Age 64 – Research & Enroll

As you get closer to age 65, you’ll want to narrow down your potential Medicare options, so you can find the right plan for you. While you’re eligible for benefits when you turn 65, you can actually begin enrolling in Medicare three months before your 65th birthday. So now is the perfect time to finalize your choice and pick the Medicare plan that fits your life.

Enrolling in a Florida Blue Medicare plan means you’ll get the full support of a community of health care experts. We can help you decide when to enroll and make sure you get the right Medicare coverage for you.

Florida Blue Medicare Plans to Consider

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Working Past 65 – You Have Options

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Continuing to work past 65 doesn’t necessarily mean you should delay your Medicare enrollment. If you have health insurance with an employer, a Medicare plan could work with your coverage and even provide coverage for services that your employer’s plan doesn’t cover.

Even if you’re still working, you may want to consider enrolling in Medicare Part A. For most people, Part A does not charge a Premium. You’ll want to make sure that your existing coverage won’t change if you enroll in Part A. If you are required to pay a premium for Part A and don’t sign up during your Initial Enrollment Period, your monthly premium may increase by 10%. This could mean you will have a higher premium for twice the amount of time you didn’t sign up for Part A. If you were eligible for Part A for 2 years but didn’t sign up, you’ll have to pay the higher premium for 4 years.

Your options for Medicare Part B enrollment vary depending on the size of your employer. Generally, if your employer has fewer than 20 employees, Medicare will be your primary insurance. So, you may need to enroll in Medicare Part B during your Initial Enrollment Period. But if your employer has 20 or more employees, your employer’s group health plan will be your primary insurer. This means you may have more options, including delaying enrollment or having both your employer coverage and Medicare.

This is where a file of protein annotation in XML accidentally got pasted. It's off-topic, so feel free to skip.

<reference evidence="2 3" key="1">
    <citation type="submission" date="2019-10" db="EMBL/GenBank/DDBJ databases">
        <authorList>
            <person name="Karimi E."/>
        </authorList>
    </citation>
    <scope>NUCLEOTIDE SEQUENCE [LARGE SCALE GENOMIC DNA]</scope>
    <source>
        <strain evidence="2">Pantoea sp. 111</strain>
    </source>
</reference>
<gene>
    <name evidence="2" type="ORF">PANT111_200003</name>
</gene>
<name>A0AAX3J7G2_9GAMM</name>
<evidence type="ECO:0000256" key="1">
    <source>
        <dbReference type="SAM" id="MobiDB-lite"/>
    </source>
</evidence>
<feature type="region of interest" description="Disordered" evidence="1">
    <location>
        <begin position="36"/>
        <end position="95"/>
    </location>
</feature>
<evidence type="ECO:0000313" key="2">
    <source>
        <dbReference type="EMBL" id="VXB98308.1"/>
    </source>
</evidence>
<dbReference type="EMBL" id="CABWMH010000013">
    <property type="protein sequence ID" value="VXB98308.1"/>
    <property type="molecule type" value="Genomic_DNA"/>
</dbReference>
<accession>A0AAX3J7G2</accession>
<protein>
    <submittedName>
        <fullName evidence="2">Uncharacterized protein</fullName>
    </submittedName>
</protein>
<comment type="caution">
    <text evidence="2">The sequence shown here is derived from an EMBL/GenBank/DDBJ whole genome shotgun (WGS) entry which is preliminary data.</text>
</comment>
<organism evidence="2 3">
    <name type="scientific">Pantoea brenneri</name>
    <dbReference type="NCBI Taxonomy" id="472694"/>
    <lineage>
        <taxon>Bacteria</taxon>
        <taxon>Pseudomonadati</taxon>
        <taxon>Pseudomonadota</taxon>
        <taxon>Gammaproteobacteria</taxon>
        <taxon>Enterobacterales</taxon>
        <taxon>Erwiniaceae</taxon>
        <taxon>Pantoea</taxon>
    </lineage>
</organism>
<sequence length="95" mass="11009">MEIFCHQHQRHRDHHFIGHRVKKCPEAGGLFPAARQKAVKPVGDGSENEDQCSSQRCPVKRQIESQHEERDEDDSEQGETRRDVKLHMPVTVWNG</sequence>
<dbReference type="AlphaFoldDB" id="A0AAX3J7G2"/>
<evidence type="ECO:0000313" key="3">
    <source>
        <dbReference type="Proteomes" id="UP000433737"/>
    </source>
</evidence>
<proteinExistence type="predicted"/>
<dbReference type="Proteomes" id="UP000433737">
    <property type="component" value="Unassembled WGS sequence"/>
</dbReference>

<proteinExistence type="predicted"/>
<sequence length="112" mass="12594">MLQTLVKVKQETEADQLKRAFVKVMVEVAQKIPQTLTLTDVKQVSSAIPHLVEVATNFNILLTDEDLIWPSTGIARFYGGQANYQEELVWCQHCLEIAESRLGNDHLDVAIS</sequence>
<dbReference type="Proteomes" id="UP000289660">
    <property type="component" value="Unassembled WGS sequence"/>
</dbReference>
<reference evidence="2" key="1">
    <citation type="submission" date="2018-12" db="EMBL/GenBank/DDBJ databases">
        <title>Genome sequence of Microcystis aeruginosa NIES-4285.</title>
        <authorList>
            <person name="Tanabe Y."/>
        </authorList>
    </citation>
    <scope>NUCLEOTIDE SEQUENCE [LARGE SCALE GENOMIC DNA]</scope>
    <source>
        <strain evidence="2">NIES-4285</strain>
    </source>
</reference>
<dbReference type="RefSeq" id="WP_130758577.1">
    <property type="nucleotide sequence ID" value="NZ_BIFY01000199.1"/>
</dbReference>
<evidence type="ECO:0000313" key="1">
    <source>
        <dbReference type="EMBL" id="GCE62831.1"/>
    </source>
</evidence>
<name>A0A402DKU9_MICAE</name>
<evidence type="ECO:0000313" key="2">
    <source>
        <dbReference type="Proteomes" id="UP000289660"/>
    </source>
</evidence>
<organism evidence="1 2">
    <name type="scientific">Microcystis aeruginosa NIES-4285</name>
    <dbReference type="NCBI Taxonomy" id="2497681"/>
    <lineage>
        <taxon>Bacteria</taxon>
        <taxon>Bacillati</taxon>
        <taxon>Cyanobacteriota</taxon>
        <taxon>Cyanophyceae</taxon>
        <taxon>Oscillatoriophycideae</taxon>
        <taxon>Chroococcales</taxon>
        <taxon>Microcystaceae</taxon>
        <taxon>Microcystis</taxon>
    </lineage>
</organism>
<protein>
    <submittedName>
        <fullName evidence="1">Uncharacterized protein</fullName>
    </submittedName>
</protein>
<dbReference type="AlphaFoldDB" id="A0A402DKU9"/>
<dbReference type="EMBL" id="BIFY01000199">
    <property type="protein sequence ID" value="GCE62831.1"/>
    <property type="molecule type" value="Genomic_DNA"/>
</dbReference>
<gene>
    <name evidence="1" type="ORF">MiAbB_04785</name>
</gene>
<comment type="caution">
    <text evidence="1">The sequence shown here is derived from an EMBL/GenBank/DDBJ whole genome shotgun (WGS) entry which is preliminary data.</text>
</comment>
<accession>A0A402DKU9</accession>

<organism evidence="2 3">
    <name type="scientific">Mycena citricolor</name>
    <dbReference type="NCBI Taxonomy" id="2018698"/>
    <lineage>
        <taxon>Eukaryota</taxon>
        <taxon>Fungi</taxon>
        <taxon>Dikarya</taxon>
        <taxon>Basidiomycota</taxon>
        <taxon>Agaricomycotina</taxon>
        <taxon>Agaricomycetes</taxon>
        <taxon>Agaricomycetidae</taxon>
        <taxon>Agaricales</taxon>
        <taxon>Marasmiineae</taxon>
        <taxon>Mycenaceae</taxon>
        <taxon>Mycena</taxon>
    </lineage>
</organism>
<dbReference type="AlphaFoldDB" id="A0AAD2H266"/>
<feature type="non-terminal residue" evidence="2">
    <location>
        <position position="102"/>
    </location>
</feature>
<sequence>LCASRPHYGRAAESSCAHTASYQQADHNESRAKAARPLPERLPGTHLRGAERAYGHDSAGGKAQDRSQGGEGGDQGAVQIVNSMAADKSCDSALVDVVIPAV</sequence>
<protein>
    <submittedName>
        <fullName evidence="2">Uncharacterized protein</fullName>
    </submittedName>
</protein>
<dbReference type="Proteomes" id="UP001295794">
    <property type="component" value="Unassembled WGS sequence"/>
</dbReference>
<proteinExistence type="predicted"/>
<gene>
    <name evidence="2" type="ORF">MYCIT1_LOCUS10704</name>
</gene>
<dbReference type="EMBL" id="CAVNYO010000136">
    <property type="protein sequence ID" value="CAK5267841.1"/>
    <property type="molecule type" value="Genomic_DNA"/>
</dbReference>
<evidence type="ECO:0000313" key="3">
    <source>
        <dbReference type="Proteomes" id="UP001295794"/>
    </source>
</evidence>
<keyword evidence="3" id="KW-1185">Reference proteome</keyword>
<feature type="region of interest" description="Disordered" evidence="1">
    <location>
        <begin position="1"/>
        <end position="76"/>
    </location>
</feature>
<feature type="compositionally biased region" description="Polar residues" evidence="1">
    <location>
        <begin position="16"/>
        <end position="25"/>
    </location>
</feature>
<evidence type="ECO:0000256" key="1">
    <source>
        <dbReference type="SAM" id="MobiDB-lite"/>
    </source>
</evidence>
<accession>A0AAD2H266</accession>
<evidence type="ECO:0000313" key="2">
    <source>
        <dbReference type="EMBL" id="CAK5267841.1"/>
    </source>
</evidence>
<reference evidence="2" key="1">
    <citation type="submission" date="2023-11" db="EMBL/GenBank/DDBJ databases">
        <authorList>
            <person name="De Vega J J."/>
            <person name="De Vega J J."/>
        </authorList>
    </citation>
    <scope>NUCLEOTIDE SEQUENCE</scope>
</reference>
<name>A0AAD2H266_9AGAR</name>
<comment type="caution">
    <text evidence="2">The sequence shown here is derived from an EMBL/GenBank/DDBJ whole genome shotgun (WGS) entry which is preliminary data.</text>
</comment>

Check with your benefits administrator to see if you should consider signing up for Parts A and B in addition to the coverage you get today.

Important Facts About Working Past 65 and Medicare

  • You can enroll in Medicare and still work full-time, which means you can have employer health coverage and Medicare at the same time. One will act as your primary insurance and the other as secondary.
  • Signing up for Medicare, even if it’s just Part A, could keep you from being able to make contributions to a health savings account (HSA) tied to a high-deductible health plan through your employer.
  • When you lose coverage, you will have a Special Enrollment Period for Medicare that lasts 8 months. You may enroll in Parts A and/or B during this entire period but can only enroll in Parts C and/or D during the first two months.
  • If you become eligible for COBRA after you enroll in Medicare Parts A and B, you have the option to have COBRA, in addition to Medicare, as your primary coverage.

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FBM AGE 001 F 092020
Last Updated: 10.01.2020
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